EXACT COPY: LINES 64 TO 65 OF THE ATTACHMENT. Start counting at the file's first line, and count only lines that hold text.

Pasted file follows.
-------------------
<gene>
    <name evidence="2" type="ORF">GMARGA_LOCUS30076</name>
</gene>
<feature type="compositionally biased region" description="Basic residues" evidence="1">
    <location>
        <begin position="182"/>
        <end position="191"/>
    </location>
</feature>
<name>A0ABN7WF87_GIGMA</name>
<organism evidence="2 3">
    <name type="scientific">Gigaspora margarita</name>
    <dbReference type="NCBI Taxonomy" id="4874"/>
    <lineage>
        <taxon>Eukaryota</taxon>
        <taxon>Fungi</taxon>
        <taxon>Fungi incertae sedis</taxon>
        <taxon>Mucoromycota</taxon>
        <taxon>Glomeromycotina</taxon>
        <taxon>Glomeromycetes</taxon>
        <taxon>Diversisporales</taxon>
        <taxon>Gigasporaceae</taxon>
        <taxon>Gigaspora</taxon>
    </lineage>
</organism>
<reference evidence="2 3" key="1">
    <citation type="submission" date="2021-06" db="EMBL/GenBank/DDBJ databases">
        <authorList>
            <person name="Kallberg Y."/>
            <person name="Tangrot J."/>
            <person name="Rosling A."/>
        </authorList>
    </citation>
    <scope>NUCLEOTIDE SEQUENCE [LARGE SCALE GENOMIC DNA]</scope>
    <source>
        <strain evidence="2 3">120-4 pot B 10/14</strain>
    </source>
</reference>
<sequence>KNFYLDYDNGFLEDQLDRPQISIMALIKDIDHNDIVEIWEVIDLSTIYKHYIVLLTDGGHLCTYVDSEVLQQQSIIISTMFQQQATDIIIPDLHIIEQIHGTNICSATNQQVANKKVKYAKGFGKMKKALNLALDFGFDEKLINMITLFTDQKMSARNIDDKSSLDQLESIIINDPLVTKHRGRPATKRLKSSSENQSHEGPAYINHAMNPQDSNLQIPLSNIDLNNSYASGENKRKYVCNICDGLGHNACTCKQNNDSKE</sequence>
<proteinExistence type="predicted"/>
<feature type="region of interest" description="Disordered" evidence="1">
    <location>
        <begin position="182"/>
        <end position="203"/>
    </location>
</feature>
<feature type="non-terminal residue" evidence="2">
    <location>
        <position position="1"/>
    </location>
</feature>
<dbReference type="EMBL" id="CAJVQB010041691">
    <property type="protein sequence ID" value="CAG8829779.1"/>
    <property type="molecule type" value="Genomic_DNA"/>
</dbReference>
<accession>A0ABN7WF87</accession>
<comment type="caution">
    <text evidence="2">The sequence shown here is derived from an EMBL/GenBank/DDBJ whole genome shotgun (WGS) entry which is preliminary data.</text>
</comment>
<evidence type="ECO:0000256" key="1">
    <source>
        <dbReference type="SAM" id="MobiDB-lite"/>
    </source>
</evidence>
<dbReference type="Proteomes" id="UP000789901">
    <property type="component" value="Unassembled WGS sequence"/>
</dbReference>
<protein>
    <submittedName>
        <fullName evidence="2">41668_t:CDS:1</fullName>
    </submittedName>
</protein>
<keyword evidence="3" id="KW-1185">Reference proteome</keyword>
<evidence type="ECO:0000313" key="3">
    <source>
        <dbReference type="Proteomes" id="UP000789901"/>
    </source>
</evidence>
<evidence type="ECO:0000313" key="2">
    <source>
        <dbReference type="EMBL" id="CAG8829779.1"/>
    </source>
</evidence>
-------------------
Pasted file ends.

</evidence>
<dbReference type="Proteomes" id="UP000789901">